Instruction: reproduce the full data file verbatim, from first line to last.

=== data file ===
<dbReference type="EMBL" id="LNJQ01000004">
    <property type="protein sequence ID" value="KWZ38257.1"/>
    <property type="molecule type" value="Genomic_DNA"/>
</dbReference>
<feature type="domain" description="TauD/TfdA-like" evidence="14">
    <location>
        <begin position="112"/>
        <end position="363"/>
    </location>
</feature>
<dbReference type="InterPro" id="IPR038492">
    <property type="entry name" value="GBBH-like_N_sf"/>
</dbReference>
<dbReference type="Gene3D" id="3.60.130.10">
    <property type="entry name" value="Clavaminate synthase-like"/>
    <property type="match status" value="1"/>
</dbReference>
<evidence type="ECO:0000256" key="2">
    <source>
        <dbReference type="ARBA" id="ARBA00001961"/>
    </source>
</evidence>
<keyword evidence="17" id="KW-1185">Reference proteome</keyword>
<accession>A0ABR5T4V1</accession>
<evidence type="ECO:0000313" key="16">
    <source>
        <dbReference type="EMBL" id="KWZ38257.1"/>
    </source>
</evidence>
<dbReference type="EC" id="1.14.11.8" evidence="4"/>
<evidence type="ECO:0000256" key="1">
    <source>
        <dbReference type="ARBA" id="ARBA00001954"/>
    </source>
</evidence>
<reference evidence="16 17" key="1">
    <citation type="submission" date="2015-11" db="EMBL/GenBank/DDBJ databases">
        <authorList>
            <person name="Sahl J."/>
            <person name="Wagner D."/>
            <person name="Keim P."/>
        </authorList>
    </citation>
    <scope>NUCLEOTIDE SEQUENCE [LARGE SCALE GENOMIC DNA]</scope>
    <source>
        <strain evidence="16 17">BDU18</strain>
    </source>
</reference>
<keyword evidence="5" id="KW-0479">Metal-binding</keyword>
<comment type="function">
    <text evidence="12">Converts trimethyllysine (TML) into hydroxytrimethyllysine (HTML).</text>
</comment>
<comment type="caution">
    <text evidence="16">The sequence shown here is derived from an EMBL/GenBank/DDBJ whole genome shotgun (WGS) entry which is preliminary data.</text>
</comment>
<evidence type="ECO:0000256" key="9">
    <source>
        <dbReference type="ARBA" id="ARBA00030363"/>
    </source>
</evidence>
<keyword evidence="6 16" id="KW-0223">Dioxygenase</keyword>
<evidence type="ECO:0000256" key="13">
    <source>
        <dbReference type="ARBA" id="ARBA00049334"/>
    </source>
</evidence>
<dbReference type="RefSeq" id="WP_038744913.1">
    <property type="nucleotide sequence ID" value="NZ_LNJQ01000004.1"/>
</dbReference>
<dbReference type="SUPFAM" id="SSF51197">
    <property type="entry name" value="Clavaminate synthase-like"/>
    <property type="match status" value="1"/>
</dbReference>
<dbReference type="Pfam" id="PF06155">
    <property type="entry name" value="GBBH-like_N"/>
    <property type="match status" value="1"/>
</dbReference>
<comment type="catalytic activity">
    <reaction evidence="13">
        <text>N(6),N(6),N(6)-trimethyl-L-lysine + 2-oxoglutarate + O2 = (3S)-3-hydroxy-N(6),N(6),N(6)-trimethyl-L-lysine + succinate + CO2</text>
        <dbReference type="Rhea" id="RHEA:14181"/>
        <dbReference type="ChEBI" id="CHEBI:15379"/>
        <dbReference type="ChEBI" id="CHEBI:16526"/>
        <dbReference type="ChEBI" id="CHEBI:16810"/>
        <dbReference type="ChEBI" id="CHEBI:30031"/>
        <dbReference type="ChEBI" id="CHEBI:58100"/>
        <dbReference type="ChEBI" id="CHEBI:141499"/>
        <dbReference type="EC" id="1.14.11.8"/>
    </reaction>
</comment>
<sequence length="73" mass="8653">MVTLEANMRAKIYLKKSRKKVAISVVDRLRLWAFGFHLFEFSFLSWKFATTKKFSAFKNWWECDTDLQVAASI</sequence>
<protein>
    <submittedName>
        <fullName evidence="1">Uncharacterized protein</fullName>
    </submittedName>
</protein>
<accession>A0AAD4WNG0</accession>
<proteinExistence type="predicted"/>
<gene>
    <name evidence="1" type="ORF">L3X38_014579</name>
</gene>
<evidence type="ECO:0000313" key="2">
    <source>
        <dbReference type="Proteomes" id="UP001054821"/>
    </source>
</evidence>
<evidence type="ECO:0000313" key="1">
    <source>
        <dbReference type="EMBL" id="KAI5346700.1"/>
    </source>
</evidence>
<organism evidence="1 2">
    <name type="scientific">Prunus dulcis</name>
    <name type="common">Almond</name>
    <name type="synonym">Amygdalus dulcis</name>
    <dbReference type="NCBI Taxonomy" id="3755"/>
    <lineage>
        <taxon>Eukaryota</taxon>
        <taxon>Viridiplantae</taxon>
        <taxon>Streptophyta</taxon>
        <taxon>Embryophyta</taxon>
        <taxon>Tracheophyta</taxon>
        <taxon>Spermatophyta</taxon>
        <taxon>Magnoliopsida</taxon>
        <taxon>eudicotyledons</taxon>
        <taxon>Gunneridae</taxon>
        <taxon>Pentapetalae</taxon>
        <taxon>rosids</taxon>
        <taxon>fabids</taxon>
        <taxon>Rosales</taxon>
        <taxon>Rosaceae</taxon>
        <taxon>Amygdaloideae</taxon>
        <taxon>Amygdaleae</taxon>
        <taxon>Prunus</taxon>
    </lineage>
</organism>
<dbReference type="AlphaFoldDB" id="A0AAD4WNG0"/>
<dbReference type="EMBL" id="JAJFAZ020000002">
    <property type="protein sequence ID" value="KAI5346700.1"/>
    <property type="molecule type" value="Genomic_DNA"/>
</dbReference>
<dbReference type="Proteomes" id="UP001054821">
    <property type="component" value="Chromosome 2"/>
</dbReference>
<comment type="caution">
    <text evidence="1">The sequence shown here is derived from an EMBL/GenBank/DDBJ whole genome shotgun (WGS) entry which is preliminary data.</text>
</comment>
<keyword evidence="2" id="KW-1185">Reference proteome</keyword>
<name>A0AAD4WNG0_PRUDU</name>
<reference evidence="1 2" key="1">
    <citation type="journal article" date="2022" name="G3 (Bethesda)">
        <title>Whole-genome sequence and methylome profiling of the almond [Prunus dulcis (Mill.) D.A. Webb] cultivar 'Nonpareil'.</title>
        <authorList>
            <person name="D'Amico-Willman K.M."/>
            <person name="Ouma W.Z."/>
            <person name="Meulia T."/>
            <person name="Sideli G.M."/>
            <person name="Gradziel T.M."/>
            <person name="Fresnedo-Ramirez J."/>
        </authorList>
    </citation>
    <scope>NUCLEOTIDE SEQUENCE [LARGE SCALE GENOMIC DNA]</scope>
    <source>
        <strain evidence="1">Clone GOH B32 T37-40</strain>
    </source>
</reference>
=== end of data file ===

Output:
<dbReference type="EMBL" id="LNJQ01000004">
    <property type="protein sequence ID" value="KWZ38257.1"/>
    <property type="molecule type" value="Genomic_DNA"/>
</dbReference>
<feature type="domain" description="TauD/TfdA-like" evidence="14">
    <location>
        <begin position="112"/>
        <end position="363"/>
    </location>
</feature>
<dbReference type="InterPro" id="IPR038492">
    <property type="entry name" value="GBBH-like_N_sf"/>
</dbReference>
<dbReference type="Gene3D" id="3.60.130.10">
    <property type="entry name" value="Clavaminate synthase-like"/>
    <property type="match status" value="1"/>
</dbReference>
<evidence type="ECO:0000256" key="2">
    <source>
        <dbReference type="ARBA" id="ARBA00001961"/>
    </source>
</evidence>
<keyword evidence="17" id="KW-1185">Reference proteome</keyword>
<accession>A0ABR5T4V1</accession>
<evidence type="ECO:0000313" key="16">
    <source>
        <dbReference type="EMBL" id="KWZ38257.1"/>
    </source>
</evidence>
<dbReference type="EC" id="1.14.11.8" evidence="4"/>
<evidence type="ECO:0000256" key="1">
    <source>
        <dbReference type="ARBA" id="ARBA00001954"/>
    </source>
</evidence>
<reference evidence="16 17" key="1">
    <citation type="submission" date="2015-11" db="EMBL/GenBank/DDBJ databases">
        <authorList>
            <person name="Sahl J."/>
            <person name="Wagner D."/>
            <person name="Keim P."/>
        </authorList>
    </citation>
    <scope>NUCLEOTIDE SEQUENCE [LARGE SCALE GENOMIC DNA]</scope>
    <source>
        <strain evidence="16 17">BDU18</strain>
    </source>
</reference>
<keyword evidence="5" id="KW-0479">Metal-binding</keyword>
<comment type="function">
    <text evidence="12">Converts trimethyllysine (TML) into hydroxytrimethyllysine (HTML).</text>
</comment>
<comment type="caution">
    <text evidence="16">The sequence shown here is derived from an EMBL/GenBank/DDBJ whole genome shotgun (WGS) entry which is preliminary data.</text>
</comment>
<evidence type="ECO:0000256" key="9">
    <source>
        <dbReference type="ARBA" id="ARBA00030363"/>
    </source>
</evidence>
<keyword evidence="6 16" id="KW-0223">Dioxygenase</keyword>
<evidence type="ECO:0000256" key="13">
    <source>
        <dbReference type="ARBA" id="ARBA00049334"/>
    </source>
</evidence>
<dbReference type="RefSeq" id="WP_038744913.1">
    <property type="nucleotide sequence ID" value="NZ_LNJQ01000004.1"/>
</dbReference>
<dbReference type="SUPFAM" id="SSF51197">
    <property type="entry name" value="Clavaminate synthase-like"/>
    <property type="match status" value="1"/>
</dbReference>
<dbReference type="Pfam" id="PF06155">
    <property type="entry name" value="GBBH-like_N"/>
    <property type="match status" value="1"/>
</dbReference>
<comment type="catalytic activity">
    <reaction evidence="13">
        <text>N(6),N(6),N(6)-trimethyl-L-lysine + 2-oxoglutarate + O2 = (3S)-3-hydroxy-N(6),N(6),N(6)-trimethyl-L-lysine + succinate + CO2</text>
        <dbReference type="Rhea" id="RHEA:14181"/>
        <dbReference type="ChEBI" id="CHEBI:15379"/>
        <dbReference type="ChEBI" id="CHEBI:16526"/>
        <dbReference type="ChEBI" id="CHEBI:16810"/>
        <dbReference type="ChEBI" id="CHEBI:30031"/>
        <dbReference type="ChEBI" id="CHEBI:58100"/>
        <dbReference type="ChEBI" id="CHEBI:141499"/>
        <dbReference type="EC" id="1.14.11.8"/>
    </reaction>
</comment>
<sequence length="73" mass="8653">MVTLEANMRAKIYLKKSRKKVAISVVDRLRLWAFGFHLFEFSFLSWKFATTKKFSAFKNWWECDTDLQVAASI</sequence>
<protein>
    <submittedName>
        <fullName evidence="1">Uncharacterized protein</fullName>
    </submittedName>
</protein>
<accession>A0AAD4WNG0</accession>
<proteinExistence type="predicted"/>
<gene>
    <name evidence="1" type="ORF">L3X38_014579</name>
</gene>
<evidence type="ECO:0000313" key="2">
    <source>
        <dbReference type="Proteomes" id="UP001054821"/>
    </source>
</evidence>
<evidence type="ECO:0000313" key="1">
    <source>
        <dbReference type="EMBL" id="KAI5346700.1"/>
    </source>
</evidence>
<organism evidence="1 2">
    <name type="scientific">Prunus dulcis</name>
    <name type="common">Almond</name>
    <name type="synonym">Amygdalus dulcis</name>
    <dbReference type="NCBI Taxonomy" id="3755"/>
    <lineage>
        <taxon>Eukaryota</taxon>
        <taxon>Viridiplantae</taxon>
        <taxon>Streptophyta</taxon>
        <taxon>Embryophyta</taxon>
        <taxon>Tracheophyta</taxon>
        <taxon>Spermatophyta</taxon>
        <taxon>Magnoliopsida</taxon>
        <taxon>eudicotyledons</taxon>
        <taxon>Gunneridae</taxon>
        <taxon>Pentapetalae</taxon>
        <taxon>rosids</taxon>
        <taxon>fabids</taxon>
        <taxon>Rosales</taxon>
        <taxon>Rosaceae</taxon>
        <taxon>Amygdaloideae</taxon>
        <taxon>Amygdaleae</taxon>
        <taxon>Prunus</taxon>
    </lineage>
</organism>
<dbReference type="AlphaFoldDB" id="A0AAD4WNG0"/>
<dbReference type="EMBL" id="JAJFAZ020000002">
    <property type="protein sequence ID" value="KAI5346700.1"/>
    <property type="molecule type" value="Genomic_DNA"/>
</dbReference>
<dbReference type="Proteomes" id="UP001054821">
    <property type="component" value="Chromosome 2"/>
</dbReference>
<comment type="caution">
    <text evidence="1">The sequence shown here is derived from an EMBL/GenBank/DDBJ whole genome shotgun (WGS) entry which is preliminary data.</text>
</comment>
<keyword evidence="2" id="KW-1185">Reference proteome</keyword>
<name>A0AAD4WNG0_PRUDU</name>
<reference evidence="1 2" key="1">
    <citation type="journal article" date="2022" name="G3 (Bethesda)">
        <title>Whole-genome sequence and methylome profiling of the almond [Prunus dulcis (Mill.) D.A. Webb] cultivar 'Nonpareil'.</title>
        <authorList>
            <person name="D'Amico-Willman K.M."/>
            <person name="Ouma W.Z."/>
            <person name="Meulia T."/>
            <person name="Sideli G.M."/>
            <person name="Gradziel T.M."/>
            <person name="Fresnedo-Ramirez J."/>
        </authorList>
    </citation>
    <scope>NUCLEOTIDE SEQUENCE [LARGE SCALE GENOMIC DNA]</scope>
    <source>
        <strain evidence="1">Clone GOH B32 T37-40</strain>
    </source>
</reference>